The Dance of Life: The Other Dimension of Time
“Hall, whose Beyond Culture and The Silent Language won a wider readership, has written a ground-breaking investigation of the ways we use and abuse time, rich in insights applicable to our lives. Business readers will enjoy the cross-cultural comparison of American know-how with practices of compartmentalized German, centralized French, and ceremonious Japanese firms.” —Publishers Weekly
The late American cultural anthropologist and cross-cultural researcher Edward T. Hall was considered an outlier in his broader field of ethnography. Unlike most of his 20th century colleagues working in anthropology, Hall wasn’t drawn to the more tangible aspects of what most of us call human “culture”: things like music, food, art, language, dance, clothing, rituals, celebrations and rites of passage. Instead, after spending his early adulthood working and travelling among non-Anglophones, both in the United States and in other parts of the world, he became cognizant and fascinated in the deeper layers of culture that he claimed lie buried beneath those more obvious forms.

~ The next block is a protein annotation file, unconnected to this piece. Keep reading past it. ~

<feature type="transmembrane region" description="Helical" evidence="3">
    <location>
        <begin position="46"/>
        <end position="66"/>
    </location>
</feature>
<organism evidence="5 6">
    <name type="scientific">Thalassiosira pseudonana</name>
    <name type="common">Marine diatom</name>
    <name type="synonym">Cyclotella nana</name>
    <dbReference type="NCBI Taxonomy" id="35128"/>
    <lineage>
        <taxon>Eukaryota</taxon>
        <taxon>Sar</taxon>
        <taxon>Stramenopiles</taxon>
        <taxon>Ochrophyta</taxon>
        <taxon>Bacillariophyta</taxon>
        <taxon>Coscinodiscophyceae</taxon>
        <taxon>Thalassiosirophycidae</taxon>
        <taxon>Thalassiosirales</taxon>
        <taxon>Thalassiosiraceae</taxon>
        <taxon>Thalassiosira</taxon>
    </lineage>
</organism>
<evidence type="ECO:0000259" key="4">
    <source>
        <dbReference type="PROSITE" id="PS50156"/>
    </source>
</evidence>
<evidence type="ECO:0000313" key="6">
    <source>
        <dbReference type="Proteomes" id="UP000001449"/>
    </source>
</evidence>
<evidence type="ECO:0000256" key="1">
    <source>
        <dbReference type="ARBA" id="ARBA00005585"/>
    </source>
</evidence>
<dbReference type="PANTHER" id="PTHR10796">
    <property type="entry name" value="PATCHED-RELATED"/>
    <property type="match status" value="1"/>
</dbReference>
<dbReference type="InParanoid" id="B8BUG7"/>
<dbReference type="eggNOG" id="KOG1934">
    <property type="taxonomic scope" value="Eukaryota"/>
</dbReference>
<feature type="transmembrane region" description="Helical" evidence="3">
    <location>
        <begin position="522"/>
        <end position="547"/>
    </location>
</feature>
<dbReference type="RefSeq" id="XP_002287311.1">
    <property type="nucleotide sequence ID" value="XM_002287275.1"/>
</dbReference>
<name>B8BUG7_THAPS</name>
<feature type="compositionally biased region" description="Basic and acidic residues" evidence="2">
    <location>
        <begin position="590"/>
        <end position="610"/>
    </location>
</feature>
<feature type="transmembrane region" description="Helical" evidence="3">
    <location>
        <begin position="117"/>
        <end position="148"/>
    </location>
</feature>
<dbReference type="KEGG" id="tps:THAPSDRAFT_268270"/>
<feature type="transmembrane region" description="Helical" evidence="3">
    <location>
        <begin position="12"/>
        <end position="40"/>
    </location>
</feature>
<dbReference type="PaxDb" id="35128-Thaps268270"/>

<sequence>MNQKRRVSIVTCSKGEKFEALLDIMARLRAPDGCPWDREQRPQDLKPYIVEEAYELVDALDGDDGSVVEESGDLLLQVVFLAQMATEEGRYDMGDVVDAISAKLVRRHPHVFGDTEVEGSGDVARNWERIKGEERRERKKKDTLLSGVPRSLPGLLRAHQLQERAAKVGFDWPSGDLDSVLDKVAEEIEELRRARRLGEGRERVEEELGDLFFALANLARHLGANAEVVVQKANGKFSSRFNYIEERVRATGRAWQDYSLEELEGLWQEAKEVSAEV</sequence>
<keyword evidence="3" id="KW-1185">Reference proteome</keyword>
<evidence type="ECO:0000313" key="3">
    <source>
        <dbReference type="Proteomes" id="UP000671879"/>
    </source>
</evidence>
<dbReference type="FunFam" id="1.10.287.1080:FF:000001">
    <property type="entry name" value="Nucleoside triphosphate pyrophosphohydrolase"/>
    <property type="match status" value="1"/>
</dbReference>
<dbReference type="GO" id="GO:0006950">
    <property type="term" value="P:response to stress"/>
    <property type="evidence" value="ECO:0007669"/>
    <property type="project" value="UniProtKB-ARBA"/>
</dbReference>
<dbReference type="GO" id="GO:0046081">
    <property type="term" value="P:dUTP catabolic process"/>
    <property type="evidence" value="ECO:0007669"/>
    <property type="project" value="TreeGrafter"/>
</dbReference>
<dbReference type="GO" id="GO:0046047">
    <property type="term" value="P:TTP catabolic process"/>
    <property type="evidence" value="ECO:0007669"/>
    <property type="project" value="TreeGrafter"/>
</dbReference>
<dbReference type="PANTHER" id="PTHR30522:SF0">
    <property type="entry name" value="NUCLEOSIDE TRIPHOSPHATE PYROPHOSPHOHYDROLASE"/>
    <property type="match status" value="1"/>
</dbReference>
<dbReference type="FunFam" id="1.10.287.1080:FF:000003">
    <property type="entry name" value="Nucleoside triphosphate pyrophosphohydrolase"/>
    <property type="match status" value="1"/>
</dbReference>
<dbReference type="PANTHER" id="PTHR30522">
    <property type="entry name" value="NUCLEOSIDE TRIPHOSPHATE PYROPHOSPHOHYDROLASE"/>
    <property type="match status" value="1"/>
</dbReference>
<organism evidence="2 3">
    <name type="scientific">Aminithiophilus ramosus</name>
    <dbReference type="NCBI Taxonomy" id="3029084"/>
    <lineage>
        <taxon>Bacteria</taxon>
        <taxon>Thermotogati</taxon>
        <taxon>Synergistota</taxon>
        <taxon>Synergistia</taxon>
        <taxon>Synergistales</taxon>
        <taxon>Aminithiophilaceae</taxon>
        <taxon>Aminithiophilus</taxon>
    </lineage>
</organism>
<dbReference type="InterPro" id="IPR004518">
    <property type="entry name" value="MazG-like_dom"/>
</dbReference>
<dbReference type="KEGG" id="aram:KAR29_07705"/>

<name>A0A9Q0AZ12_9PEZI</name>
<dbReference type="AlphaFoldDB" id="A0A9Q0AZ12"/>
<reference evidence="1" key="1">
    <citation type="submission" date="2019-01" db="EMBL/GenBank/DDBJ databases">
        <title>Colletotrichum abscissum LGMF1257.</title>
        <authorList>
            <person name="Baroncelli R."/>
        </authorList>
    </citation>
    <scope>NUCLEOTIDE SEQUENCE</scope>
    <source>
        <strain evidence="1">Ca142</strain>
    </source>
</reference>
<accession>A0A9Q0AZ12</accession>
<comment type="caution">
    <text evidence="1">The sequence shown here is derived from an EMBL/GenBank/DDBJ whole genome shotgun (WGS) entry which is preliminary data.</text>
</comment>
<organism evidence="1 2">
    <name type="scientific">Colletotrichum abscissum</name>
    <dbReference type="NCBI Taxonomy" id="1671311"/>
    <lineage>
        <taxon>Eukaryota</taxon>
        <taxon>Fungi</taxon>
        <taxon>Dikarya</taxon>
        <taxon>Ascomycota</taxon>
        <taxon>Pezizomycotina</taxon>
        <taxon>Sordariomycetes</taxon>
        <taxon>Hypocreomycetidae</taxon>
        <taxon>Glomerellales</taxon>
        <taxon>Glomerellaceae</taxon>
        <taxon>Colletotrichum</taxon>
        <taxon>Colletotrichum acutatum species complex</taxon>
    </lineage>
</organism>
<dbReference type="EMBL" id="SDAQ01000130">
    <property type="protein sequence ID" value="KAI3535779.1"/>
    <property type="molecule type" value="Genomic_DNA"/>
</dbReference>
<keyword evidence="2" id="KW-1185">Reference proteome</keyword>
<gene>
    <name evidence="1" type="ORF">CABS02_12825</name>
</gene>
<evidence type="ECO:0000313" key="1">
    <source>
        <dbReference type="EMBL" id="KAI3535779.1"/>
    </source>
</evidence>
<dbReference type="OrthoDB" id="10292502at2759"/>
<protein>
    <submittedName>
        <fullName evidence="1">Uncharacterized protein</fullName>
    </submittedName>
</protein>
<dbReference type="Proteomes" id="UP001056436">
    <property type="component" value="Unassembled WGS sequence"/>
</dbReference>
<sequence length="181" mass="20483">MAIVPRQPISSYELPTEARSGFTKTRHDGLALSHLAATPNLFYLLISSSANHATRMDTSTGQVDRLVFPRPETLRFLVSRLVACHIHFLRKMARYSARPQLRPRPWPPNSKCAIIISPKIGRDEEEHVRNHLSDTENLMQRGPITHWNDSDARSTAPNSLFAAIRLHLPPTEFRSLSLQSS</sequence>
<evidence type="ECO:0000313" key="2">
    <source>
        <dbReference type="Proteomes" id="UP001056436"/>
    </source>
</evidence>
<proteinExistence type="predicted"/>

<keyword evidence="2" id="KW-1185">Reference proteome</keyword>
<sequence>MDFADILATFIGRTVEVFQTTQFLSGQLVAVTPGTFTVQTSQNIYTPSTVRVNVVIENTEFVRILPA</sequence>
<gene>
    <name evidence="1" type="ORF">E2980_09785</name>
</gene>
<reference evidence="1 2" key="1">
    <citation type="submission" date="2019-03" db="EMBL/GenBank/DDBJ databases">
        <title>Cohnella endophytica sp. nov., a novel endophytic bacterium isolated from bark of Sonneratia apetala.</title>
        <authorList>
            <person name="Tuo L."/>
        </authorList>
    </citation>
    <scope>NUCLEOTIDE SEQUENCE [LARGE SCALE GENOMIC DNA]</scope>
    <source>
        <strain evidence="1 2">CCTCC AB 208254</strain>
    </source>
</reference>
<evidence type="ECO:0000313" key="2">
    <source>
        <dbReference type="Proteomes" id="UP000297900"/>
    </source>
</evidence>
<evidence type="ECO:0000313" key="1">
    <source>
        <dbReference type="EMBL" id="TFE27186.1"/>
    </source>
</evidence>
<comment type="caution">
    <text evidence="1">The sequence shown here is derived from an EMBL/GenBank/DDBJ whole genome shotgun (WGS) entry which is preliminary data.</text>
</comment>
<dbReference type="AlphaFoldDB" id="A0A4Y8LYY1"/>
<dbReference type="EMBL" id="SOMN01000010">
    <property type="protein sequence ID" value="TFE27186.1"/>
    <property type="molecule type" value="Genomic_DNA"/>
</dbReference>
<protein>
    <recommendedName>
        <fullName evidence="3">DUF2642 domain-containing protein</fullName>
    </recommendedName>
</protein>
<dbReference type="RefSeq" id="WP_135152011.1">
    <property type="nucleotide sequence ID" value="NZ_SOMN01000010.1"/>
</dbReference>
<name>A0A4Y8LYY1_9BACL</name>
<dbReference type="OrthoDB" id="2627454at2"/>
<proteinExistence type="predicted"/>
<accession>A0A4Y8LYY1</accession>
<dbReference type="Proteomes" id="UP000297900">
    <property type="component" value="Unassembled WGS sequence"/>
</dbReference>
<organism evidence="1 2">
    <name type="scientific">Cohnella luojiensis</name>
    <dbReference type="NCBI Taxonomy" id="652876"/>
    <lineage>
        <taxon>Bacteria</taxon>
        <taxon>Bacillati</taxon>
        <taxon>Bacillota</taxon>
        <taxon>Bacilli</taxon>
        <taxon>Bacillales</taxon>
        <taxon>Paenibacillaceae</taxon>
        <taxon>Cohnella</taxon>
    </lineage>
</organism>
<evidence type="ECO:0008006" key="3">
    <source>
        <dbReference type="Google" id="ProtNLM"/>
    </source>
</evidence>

Hall devoted his academic life to studying and articulating the various aspects of “unconscious culture” in a cross-cultural context, writing several books on comparative non-verbal behaviour including, The Silent Language, The Hidden Dimension, The Dance of Life, and Beyond Culture. His ideas, like those of his two friends and colleagues, Marshall McLuhan and Buckminster Fuller, both of whose works he influenced, were the bases of new paradigms about human behaviour that changed the way we see the world and ourselves.